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Grief Book Author Accused of Murdering Husband Sues His Estate
In a civil lawsuit filed against her late husband's estate, Kouri Richins says she's "entitled" to money from the home he died in and the sale of a business he co-owned.
A Utah woman who is accused of killing her husband with a fatal dose of fentanyl filed a civil lawsuit against her late spouse’s estate, claiming she is due proceeds from his business and the family home.
Kouri Richins, 33, is being held in the Summit County Jail in Park City without bail for allegedly murdering her husband, Eric Richins, 39, by poisoning his Moscow Mule with a lethal dose of fentanyl.
Eric was found dead on March 4, 2022, after deputies responded to a 911 call made by his wife. An autopsy report determined that Eric had five times the lethal dosage of fentanyl in his system at the time of his death.
A year after her husband’s death, Kouri's children’s book, “Are You With Me?,” was published. It's about coping with grief after the loss of a loved one.
In the lawsuit filed June 9, Kouri is seeking half of all equity in the family home, where Eric was allegedly murdered, which is estimated to be worth “at least $1.9 million,” according to the filing, published in full by Law & Crime. The couple purchased the Utah home in 2012 for $400,000.
While the legal title to the home is in Eric’s name, the couple “jointly purchased the Family Home, jointly paid down the mortgage, jointly paid the Utilities, and otherwise agreed and acted in all respects as if the 4 Family Home was a joint marital asset,” the lawsuit said.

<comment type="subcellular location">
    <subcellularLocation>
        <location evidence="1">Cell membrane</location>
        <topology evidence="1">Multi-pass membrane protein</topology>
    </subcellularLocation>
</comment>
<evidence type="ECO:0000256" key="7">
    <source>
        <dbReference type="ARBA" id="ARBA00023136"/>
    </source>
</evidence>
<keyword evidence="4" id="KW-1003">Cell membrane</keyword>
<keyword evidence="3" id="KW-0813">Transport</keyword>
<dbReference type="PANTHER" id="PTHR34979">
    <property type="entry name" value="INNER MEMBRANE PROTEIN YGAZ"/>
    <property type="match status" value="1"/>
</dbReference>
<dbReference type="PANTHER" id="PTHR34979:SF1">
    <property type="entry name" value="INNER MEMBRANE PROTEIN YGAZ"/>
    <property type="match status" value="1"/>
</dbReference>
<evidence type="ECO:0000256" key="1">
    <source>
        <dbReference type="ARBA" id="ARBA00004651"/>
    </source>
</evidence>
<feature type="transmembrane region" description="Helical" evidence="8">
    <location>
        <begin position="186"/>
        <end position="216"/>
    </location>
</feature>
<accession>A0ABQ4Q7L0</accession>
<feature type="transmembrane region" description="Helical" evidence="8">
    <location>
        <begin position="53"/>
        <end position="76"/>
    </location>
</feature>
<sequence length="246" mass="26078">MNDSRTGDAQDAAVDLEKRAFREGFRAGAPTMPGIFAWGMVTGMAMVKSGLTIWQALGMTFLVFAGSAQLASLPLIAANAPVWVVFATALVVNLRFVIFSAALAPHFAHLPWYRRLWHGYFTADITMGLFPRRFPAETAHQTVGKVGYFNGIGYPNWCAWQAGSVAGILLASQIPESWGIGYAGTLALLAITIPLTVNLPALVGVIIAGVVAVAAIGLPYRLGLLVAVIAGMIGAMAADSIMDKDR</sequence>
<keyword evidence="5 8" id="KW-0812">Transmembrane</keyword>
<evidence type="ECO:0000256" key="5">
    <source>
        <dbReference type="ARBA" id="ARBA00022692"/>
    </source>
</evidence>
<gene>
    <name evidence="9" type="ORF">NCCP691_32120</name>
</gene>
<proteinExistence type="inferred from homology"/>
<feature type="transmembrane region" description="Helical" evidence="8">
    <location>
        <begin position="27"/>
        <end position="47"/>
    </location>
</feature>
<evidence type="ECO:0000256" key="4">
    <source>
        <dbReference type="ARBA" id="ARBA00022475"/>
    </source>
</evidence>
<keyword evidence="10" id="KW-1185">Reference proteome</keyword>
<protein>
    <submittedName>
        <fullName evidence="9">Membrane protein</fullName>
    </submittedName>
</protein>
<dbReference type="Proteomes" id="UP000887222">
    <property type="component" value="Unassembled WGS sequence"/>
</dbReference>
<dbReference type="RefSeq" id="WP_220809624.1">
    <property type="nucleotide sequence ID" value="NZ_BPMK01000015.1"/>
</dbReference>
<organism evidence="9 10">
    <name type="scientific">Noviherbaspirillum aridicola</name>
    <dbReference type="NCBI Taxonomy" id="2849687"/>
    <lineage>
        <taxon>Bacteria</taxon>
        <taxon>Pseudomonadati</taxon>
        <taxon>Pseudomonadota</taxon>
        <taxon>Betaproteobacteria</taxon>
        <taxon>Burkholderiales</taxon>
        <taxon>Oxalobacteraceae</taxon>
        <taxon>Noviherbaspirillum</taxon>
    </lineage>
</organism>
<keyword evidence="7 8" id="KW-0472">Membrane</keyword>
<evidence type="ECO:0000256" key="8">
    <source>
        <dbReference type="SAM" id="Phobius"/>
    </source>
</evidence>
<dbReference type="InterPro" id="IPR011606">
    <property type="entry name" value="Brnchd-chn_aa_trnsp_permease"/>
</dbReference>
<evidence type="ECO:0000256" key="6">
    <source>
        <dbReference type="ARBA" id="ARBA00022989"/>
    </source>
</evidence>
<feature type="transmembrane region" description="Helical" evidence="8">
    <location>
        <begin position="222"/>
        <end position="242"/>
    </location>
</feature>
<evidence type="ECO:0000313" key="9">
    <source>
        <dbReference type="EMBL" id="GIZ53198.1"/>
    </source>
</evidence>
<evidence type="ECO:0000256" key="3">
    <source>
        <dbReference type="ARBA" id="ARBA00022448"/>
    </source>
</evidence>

“Kouri is entitled to ½ of all equity in the Family Home,” the suit claimed. “Alternatively, if she is not entitled to ½ of all the equity, she is at least entitled to ½ of the increase in equity value that occurred after her marriage to Eric.”
Kouri also claimed that she is entitled to $2 million in proceeds from the sale of her husband’s company, C&E Stone Masonry, LLC, which he shares with his business partner, Cody Wright, according to the filing.
A pre-nuptial agreement signed by the couple outlines various financial agreements, including that Eric’s business “shall nevertheless remain the sole separate property of the Husband,” except that “if Husband should die prior to Wife while the two are lawfully married, Husband’s partnership interest in said business shall transfer to the Wife,” the civil suit stated.
Before his death, Eric set up a trust to “provide for both my wife and our children during any time that I am incapacitated and after my death,” according to the document, of which he made his sister, Katie , the trustee after him.
Kouri alleged that her husband placed their family home in the trust without her authorization or knowledge, according to the document.
The lawsuit also claimed that the prenup remains “in full force and effect,” due to terms in the trust that state “We executed a prenuptial agreement on June 15, 2013, which has not been revoked or amended.”
There is a “continuing controversy” between Richins-Benson and Kouri concerning the assets detailed in the lawsuit, the filing said.